Request a Personalized Demo

Learn how to accurately convert your designs with Scan2CAD

  • Join thousands of happy customers worldwide

Making Shadow Boards: Converting Tools To Vector

create shadow boards, image of tool

There has been increasing interest in CNC machining the past couple of years. It’s become easier than ever to get a digital copy of patterns you want to cut out and get a machine to do all the hard work for you. Most Scan2CAD users who have experience using CNC machines are also avid woodworkers and creators with a whole bunch of different tools they use in the workshop. And a lot of these users have utilized shadow boards to help organize and store their tools.

For those of us who have never encountered the term before, shadow boards are devices that indicate where tools should be placed when not in use. Mainly used for organization, shadow boards have outlines of a workshop’s tools place on them to make it easy for collaborating manufacturers to know which of their tools are currently in use or are missing. Shadow boards are useful in that they minimize both the time spent looking for tools as well as the probability of losing these tools.

Aside from manually tracing around tools to create shadow boards, Scan2CAD has made it possible to get photographs or these tools and convert these raster images into vector images. These vector images can then be used to cut out the tool shapes in wood or foam or to simply print them out onto shadow boards directly.

In this post, we’ll take a look at the steps involved in converting tools to vector outlines for use in shadow boards.

Video Tutorial: Converting a tool to vector

For those of you who might want a more thorough step-by-step demonstration of this process, we have a video that should guide you through the conversion:

View video transcript

Quality of the source image

screenshot of image unsuitable for vectorization

An example of an unsuitable image

Photographs are, at first glance, the quickest way to take raster images of your tools to use on Scan2CAD. However, there are a couple of key considerations we have to take note of before taking photos.


As photographs capture images in perspective, there will always be some amount of distortion when taking them. This isn’t ideal if we’re looking to make digital outlines for use in shadow boards.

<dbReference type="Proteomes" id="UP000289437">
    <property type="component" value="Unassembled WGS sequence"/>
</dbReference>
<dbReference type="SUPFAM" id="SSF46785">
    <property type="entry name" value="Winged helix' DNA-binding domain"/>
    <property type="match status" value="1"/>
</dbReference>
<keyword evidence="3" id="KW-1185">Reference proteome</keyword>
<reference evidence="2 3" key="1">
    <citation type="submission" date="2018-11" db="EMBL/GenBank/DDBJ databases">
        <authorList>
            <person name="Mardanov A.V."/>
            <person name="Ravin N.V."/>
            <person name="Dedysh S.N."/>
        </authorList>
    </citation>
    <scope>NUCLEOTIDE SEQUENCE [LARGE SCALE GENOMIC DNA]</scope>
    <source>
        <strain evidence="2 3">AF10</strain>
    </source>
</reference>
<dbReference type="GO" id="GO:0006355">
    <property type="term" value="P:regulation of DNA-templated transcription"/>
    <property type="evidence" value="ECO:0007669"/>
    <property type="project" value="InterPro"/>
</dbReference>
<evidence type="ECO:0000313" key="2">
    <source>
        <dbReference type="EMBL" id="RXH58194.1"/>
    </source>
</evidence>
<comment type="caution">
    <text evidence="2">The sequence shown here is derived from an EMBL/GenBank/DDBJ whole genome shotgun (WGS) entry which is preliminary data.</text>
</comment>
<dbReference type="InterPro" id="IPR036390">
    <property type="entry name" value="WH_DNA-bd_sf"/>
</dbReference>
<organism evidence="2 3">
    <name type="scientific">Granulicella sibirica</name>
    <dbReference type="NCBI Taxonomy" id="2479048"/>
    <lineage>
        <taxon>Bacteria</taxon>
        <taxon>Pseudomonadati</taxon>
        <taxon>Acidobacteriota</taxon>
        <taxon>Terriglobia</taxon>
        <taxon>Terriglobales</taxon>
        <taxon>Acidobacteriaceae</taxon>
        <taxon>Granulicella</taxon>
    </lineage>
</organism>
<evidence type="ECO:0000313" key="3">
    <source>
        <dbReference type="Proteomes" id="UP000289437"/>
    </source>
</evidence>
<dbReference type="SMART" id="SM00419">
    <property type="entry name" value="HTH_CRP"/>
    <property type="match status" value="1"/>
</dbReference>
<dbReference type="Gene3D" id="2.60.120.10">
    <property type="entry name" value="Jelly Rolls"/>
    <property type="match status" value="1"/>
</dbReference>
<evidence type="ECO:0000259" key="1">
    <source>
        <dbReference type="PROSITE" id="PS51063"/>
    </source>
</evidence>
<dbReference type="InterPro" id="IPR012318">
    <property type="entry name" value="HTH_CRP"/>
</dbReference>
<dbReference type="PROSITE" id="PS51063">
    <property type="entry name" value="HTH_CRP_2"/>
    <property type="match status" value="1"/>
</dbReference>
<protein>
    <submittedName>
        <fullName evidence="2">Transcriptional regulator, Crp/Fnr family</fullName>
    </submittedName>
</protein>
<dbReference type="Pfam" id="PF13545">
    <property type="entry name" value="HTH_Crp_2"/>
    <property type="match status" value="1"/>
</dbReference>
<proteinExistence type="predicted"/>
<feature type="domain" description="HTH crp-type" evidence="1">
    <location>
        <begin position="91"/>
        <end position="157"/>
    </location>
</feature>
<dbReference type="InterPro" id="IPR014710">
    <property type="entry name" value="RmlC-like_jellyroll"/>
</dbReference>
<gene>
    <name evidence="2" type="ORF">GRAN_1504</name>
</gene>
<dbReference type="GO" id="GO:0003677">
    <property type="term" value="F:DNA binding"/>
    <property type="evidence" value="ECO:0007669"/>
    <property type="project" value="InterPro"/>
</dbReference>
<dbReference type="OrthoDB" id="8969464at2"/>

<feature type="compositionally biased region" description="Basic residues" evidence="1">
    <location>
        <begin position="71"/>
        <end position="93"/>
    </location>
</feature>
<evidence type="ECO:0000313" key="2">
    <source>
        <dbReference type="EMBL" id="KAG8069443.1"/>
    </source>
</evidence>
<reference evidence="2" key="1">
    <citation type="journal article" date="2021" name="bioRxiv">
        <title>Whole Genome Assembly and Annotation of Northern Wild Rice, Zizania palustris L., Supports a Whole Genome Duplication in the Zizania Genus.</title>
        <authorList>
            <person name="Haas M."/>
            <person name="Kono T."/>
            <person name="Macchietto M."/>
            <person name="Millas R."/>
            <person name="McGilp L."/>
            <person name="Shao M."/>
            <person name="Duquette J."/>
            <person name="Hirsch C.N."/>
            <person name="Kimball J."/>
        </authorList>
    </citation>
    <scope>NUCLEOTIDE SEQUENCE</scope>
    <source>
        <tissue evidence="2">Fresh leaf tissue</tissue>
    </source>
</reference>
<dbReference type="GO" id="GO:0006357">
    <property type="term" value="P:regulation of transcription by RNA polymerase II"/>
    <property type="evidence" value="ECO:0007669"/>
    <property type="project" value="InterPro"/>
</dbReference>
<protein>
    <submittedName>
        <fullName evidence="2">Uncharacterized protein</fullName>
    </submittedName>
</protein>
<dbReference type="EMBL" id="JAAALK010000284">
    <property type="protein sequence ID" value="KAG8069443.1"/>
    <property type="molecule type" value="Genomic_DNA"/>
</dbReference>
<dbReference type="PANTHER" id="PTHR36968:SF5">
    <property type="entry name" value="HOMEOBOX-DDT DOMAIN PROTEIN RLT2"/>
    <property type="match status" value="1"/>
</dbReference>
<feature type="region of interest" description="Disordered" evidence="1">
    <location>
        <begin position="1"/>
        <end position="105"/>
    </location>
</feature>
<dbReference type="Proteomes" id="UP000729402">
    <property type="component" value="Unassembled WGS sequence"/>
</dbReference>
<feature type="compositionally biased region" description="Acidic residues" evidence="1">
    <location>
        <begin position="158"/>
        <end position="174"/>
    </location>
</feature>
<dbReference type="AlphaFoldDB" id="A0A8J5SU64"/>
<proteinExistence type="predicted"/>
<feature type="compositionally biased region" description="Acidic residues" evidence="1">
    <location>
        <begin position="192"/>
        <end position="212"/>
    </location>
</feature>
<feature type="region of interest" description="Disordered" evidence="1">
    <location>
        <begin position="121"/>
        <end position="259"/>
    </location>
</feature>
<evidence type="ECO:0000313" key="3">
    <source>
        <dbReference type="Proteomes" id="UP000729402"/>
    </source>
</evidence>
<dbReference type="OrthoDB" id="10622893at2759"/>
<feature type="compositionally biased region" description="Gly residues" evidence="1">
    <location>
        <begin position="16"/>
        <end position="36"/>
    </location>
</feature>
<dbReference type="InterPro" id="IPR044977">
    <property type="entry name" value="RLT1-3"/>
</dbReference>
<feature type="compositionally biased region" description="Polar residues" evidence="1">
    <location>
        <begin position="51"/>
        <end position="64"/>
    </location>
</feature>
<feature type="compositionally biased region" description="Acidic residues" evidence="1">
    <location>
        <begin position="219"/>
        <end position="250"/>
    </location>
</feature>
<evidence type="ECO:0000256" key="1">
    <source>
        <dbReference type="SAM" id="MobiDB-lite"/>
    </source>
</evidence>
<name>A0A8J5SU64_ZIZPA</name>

To reduce this, photography-savvy users can find the right camera lens to use to minimize distortion. You can also correct this using post-editing techniques on your preferred photo editing software.

Alternatively, you can opt to also take photos of your tools one tool at a time. Be sure to angle the camera right on top of the tool, as close to perfectly parallel as you can get.


Shadows are also going to be an issue when taking photos for Scan2CAD. The way the software works is that it takes the outlines of the tools and converts those into vector lines. If there are shadows behind the tools in the photo, Scan2CAD will take those shadows as part of the tools and include them in the outline as well.

We can mitigate this by using lightboxes or by taking the photos in well-lit areas, maybe even outside in the sun.

Background contrast

Scan2CAD will have a hard time figuring out the outlines of tools if the tools have the same color as the background they’re photographed on.

Be sure to pick a background that has a high value contrast to the tools you’re photographing. So if you’re taking a picture of a dark-colored tool, do it against a white background. If it’s a light-colored tool, find a dark background.


And something that might be common sense to most users but we would be remiss in not mentioning – make sure your photographs are high resolution.

With any conversion software, the output is dependent on the quality of the input. Make sure your photo has a high DPI (we recommend 300-600).

screenshot of image suitable for conversion

A suitable image for conversion

If you’re not too keen on taking photos of your tools with all of these considerations, there are other ways to do all this with a scanner. The advantage of using a scanner is you don’t have to worry about most of these problems on distortion and shadows – the scanner makes sure all scanned images are perfectly parallel and viewable.